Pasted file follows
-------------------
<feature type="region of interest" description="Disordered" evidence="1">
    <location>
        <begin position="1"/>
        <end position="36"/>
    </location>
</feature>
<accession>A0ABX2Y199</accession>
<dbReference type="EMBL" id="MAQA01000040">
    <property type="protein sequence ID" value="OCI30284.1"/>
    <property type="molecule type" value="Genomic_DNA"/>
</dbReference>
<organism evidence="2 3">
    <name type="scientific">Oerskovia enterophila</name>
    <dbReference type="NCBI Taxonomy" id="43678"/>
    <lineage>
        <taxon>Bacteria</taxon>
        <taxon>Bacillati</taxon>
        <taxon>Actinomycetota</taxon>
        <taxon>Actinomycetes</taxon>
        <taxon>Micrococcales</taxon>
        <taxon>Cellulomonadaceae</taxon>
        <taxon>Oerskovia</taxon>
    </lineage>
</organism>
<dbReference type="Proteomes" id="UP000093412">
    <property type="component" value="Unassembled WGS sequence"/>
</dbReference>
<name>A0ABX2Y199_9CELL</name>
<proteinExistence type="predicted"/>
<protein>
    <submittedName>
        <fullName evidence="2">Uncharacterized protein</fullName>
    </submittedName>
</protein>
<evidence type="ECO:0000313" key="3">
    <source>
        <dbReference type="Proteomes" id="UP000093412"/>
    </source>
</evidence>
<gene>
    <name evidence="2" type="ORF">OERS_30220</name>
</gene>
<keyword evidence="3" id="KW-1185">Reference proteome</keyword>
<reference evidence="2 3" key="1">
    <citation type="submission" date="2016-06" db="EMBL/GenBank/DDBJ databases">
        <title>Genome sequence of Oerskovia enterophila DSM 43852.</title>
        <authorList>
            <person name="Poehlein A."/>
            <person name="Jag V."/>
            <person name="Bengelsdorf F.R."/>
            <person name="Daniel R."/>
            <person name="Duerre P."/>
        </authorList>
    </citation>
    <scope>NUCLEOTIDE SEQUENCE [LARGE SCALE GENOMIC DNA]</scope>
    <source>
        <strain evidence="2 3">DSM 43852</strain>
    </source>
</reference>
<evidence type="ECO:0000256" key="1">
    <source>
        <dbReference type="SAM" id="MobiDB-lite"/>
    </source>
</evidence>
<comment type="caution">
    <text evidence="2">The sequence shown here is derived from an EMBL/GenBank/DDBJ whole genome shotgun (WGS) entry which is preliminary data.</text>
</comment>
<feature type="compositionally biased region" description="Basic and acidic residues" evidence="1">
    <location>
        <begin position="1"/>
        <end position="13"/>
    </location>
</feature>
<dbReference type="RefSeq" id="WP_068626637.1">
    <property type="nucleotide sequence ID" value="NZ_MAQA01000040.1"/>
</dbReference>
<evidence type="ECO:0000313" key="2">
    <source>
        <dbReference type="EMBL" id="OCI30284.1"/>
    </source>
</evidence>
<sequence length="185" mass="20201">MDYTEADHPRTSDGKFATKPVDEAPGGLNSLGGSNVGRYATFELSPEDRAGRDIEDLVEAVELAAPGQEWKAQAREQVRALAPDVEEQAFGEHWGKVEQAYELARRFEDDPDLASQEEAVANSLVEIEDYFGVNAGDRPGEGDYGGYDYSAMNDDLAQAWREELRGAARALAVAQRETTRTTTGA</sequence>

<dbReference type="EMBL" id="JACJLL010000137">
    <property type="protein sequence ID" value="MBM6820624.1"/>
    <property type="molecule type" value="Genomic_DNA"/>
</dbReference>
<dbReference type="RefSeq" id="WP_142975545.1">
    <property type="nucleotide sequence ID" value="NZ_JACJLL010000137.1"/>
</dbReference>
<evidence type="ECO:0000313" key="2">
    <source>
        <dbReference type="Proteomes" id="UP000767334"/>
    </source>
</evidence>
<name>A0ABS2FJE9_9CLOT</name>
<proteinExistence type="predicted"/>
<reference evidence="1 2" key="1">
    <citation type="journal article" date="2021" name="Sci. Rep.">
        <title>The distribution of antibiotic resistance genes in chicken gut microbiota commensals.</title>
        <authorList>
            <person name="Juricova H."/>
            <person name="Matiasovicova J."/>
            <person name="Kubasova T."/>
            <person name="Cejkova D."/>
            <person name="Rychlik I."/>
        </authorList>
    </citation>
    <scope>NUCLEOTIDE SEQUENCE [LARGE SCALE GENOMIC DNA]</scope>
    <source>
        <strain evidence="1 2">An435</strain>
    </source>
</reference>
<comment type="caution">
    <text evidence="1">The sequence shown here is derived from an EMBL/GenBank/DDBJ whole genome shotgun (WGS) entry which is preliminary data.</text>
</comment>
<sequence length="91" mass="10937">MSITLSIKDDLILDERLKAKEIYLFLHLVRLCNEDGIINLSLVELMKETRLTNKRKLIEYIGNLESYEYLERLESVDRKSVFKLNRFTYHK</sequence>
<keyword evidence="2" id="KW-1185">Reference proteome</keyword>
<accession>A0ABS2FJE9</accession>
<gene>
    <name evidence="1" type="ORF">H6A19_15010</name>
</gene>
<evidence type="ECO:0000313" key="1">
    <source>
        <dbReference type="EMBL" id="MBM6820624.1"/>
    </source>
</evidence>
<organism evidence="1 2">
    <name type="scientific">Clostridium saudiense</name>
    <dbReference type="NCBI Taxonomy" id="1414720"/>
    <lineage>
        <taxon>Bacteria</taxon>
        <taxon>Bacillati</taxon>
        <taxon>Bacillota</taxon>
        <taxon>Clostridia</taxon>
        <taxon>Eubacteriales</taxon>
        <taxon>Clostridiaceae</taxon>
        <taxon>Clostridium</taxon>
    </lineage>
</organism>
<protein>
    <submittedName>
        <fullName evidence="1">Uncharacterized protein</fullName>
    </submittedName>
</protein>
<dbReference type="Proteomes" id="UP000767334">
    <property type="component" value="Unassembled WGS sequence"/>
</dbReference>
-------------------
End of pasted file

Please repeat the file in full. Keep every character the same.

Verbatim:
<feature type="region of interest" description="Disordered" evidence="1">
    <location>
        <begin position="1"/>
        <end position="36"/>
    </location>
</feature>
<accession>A0ABX2Y199</accession>
<dbReference type="EMBL" id="MAQA01000040">
    <property type="protein sequence ID" value="OCI30284.1"/>
    <property type="molecule type" value="Genomic_DNA"/>
</dbReference>
<organism evidence="2 3">
    <name type="scientific">Oerskovia enterophila</name>
    <dbReference type="NCBI Taxonomy" id="43678"/>
    <lineage>
        <taxon>Bacteria</taxon>
        <taxon>Bacillati</taxon>
        <taxon>Actinomycetota</taxon>
        <taxon>Actinomycetes</taxon>
        <taxon>Micrococcales</taxon>
        <taxon>Cellulomonadaceae</taxon>
        <taxon>Oerskovia</taxon>
    </lineage>
</organism>
<dbReference type="Proteomes" id="UP000093412">
    <property type="component" value="Unassembled WGS sequence"/>
</dbReference>
<name>A0ABX2Y199_9CELL</name>
<proteinExistence type="predicted"/>
<protein>
    <submittedName>
        <fullName evidence="2">Uncharacterized protein</fullName>
    </submittedName>
</protein>
<evidence type="ECO:0000313" key="3">
    <source>
        <dbReference type="Proteomes" id="UP000093412"/>
    </source>
</evidence>
<gene>
    <name evidence="2" type="ORF">OERS_30220</name>
</gene>
<keyword evidence="3" id="KW-1185">Reference proteome</keyword>
<reference evidence="2 3" key="1">
    <citation type="submission" date="2016-06" db="EMBL/GenBank/DDBJ databases">
        <title>Genome sequence of Oerskovia enterophila DSM 43852.</title>
        <authorList>
            <person name="Poehlein A."/>
            <person name="Jag V."/>
            <person name="Bengelsdorf F.R."/>
            <person name="Daniel R."/>
            <person name="Duerre P."/>
        </authorList>
    </citation>
    <scope>NUCLEOTIDE SEQUENCE [LARGE SCALE GENOMIC DNA]</scope>
    <source>
        <strain evidence="2 3">DSM 43852</strain>
    </source>
</reference>
<evidence type="ECO:0000256" key="1">
    <source>
        <dbReference type="SAM" id="MobiDB-lite"/>
    </source>
</evidence>
<comment type="caution">
    <text evidence="2">The sequence shown here is derived from an EMBL/GenBank/DDBJ whole genome shotgun (WGS) entry which is preliminary data.</text>
</comment>
<feature type="compositionally biased region" description="Basic and acidic residues" evidence="1">
    <location>
        <begin position="1"/>
        <end position="13"/>
    </location>
</feature>
<dbReference type="RefSeq" id="WP_068626637.1">
    <property type="nucleotide sequence ID" value="NZ_MAQA01000040.1"/>
</dbReference>
<evidence type="ECO:0000313" key="2">
    <source>
        <dbReference type="EMBL" id="OCI30284.1"/>
    </source>
</evidence>
<sequence length="185" mass="20201">MDYTEADHPRTSDGKFATKPVDEAPGGLNSLGGSNVGRYATFELSPEDRAGRDIEDLVEAVELAAPGQEWKAQAREQVRALAPDVEEQAFGEHWGKVEQAYELARRFEDDPDLASQEEAVANSLVEIEDYFGVNAGDRPGEGDYGGYDYSAMNDDLAQAWREELRGAARALAVAQRETTRTTTGA</sequence>

<dbReference type="EMBL" id="JACJLL010000137">
    <property type="protein sequence ID" value="MBM6820624.1"/>
    <property type="molecule type" value="Genomic_DNA"/>
</dbReference>
<dbReference type="RefSeq" id="WP_142975545.1">
    <property type="nucleotide sequence ID" value="NZ_JACJLL010000137.1"/>
</dbReference>
<evidence type="ECO:0000313" key="2">
    <source>
        <dbReference type="Proteomes" id="UP000767334"/>
    </source>
</evidence>
<name>A0ABS2FJE9_9CLOT</name>
<proteinExistence type="predicted"/>
<reference evidence="1 2" key="1">
    <citation type="journal article" date="2021" name="Sci. Rep.">
        <title>The distribution of antibiotic resistance genes in chicken gut microbiota commensals.</title>
        <authorList>
            <person name="Juricova H."/>
            <person name="Matiasovicova J."/>
            <person name="Kubasova T."/>
            <person name="Cejkova D."/>
            <person name="Rychlik I."/>
        </authorList>
    </citation>
    <scope>NUCLEOTIDE SEQUENCE [LARGE SCALE GENOMIC DNA]</scope>
    <source>
        <strain evidence="1 2">An435</strain>
    </source>
</reference>
<comment type="caution">
    <text evidence="1">The sequence shown here is derived from an EMBL/GenBank/DDBJ whole genome shotgun (WGS) entry which is preliminary data.</text>
</comment>
<sequence length="91" mass="10937">MSITLSIKDDLILDERLKAKEIYLFLHLVRLCNEDGIINLSLVELMKETRLTNKRKLIEYIGNLESYEYLERLESVDRKSVFKLNRFTYHK</sequence>
<keyword evidence="2" id="KW-1185">Reference proteome</keyword>
<accession>A0ABS2FJE9</accession>
<gene>
    <name evidence="1" type="ORF">H6A19_15010</name>
</gene>
<evidence type="ECO:0000313" key="1">
    <source>
        <dbReference type="EMBL" id="MBM6820624.1"/>
    </source>
</evidence>
<organism evidence="1 2">
    <name type="scientific">Clostridium saudiense</name>
    <dbReference type="NCBI Taxonomy" id="1414720"/>
    <lineage>
        <taxon>Bacteria</taxon>
        <taxon>Bacillati</taxon>
        <taxon>Bacillota</taxon>
        <taxon>Clostridia</taxon>
        <taxon>Eubacteriales</taxon>
        <taxon>Clostridiaceae</taxon>
        <taxon>Clostridium</taxon>
    </lineage>
</organism>
<protein>
    <submittedName>
        <fullName evidence="1">Uncharacterized protein</fullName>
    </submittedName>
</protein>
<dbReference type="Proteomes" id="UP000767334">
    <property type="component" value="Unassembled WGS sequence"/>
</dbReference>